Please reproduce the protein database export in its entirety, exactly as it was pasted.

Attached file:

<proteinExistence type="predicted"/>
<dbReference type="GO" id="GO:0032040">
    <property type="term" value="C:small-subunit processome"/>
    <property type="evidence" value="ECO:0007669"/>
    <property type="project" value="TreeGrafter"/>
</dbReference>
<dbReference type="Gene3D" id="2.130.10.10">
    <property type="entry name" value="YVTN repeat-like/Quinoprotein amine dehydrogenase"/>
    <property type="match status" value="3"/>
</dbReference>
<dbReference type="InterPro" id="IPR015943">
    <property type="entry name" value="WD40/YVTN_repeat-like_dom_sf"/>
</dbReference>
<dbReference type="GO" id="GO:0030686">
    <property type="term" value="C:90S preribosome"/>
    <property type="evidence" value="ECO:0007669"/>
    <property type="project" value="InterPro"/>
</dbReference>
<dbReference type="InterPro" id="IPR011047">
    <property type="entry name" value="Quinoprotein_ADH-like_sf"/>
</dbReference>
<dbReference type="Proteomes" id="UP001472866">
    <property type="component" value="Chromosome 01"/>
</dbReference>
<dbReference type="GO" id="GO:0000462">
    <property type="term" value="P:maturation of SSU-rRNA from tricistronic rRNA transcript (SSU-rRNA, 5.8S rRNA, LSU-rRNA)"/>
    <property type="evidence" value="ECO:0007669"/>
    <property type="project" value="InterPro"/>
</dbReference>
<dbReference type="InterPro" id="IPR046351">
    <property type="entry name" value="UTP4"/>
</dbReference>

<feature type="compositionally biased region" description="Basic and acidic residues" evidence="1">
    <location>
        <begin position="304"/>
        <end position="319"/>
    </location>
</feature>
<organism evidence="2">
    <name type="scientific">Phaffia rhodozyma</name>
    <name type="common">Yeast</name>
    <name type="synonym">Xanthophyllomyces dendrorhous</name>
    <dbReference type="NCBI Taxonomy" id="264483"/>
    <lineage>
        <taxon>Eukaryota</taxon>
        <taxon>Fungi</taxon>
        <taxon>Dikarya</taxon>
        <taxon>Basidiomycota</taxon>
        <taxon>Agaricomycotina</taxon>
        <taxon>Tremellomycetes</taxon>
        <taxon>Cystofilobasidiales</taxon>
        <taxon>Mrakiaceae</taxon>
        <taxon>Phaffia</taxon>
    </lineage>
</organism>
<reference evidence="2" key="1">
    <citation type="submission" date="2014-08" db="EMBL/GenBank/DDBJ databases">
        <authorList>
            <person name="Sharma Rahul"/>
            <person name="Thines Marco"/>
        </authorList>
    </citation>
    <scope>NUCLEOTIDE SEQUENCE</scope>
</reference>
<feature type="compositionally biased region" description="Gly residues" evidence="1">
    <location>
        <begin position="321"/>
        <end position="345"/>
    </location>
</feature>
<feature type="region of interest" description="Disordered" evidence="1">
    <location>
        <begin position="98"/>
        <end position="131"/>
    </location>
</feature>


<proteinExistence type="predicted"/>
<dbReference type="GO" id="GO:0032040">
    <property type="term" value="C:small-subunit processome"/>
    <property type="evidence" value="ECO:0007669"/>
    <property type="project" value="TreeGrafter"/>
</dbReference>
<dbReference type="Gene3D" id="2.130.10.10">
    <property type="entry name" value="YVTN repeat-like/Quinoprotein amine dehydrogenase"/>
    <property type="match status" value="3"/>
</dbReference>
<dbReference type="InterPro" id="IPR015943">
    <property type="entry name" value="WD40/YVTN_repeat-like_dom_sf"/>
</dbReference>
<dbReference type="GO" id="GO:0030686">
    <property type="term" value="C:90S preribosome"/>
    <property type="evidence" value="ECO:0007669"/>
    <property type="project" value="InterPro"/>
</dbReference>
<dbReference type="InterPro" id="IPR011047">
    <property type="entry name" value="Quinoprotein_ADH-like_sf"/>
</dbReference>
<dbReference type="Proteomes" id="UP001472866">
    <property type="component" value="Chromosome 01"/>
</dbReference>
<dbReference type="GO" id="GO:0000462">
    <property type="term" value="P:maturation of SSU-rRNA from tricistronic rRNA transcript (SSU-rRNA, 5.8S rRNA, LSU-rRNA)"/>
    <property type="evidence" value="ECO:0007669"/>
    <property type="project" value="InterPro"/>
</dbReference>
<dbReference type="InterPro" id="IPR046351">
    <property type="entry name" value="UTP4"/>
</dbReference>

<feature type="compositionally biased region" description="Basic and acidic residues" evidence="1">
    <location>
        <begin position="304"/>
        <end position="319"/>
    </location>
</feature>
<organism evidence="2">
    <name type="scientific">Phaffia rhodozyma</name>
    <name type="common">Yeast</name>
    <name type="synonym">Xanthophyllomyces dendrorhous</name>
    <dbReference type="NCBI Taxonomy" id="264483"/>
    <lineage>
        <taxon>Eukaryota</taxon>
        <taxon>Fungi</taxon>
        <taxon>Dikarya</taxon>
        <taxon>Basidiomycota</taxon>
        <taxon>Agaricomycotina</taxon>
        <taxon>Tremellomycetes</taxon>
        <taxon>Cystofilobasidiales</taxon>
        <taxon>Mrakiaceae</taxon>
        <taxon>Phaffia</taxon>
    </lineage>
</organism>
<reference evidence="2" key="1">
    <citation type="submission" date="2014-08" db="EMBL/GenBank/DDBJ databases">
        <authorList>
            <person name="Sharma Rahul"/>
            <person name="Thines Marco"/>
        </authorList>
    </citation>
    <scope>NUCLEOTIDE SEQUENCE</scope>
</reference>
<feature type="compositionally biased region" description="Gly residues" evidence="1">
    <location>
        <begin position="321"/>
        <end position="345"/>
    </location>
</feature>
<feature type="region of interest" description="Disordered" evidence="1">
    <location>
        <begin position="98"/>
        <end position="131"/>
    </location>
</feature>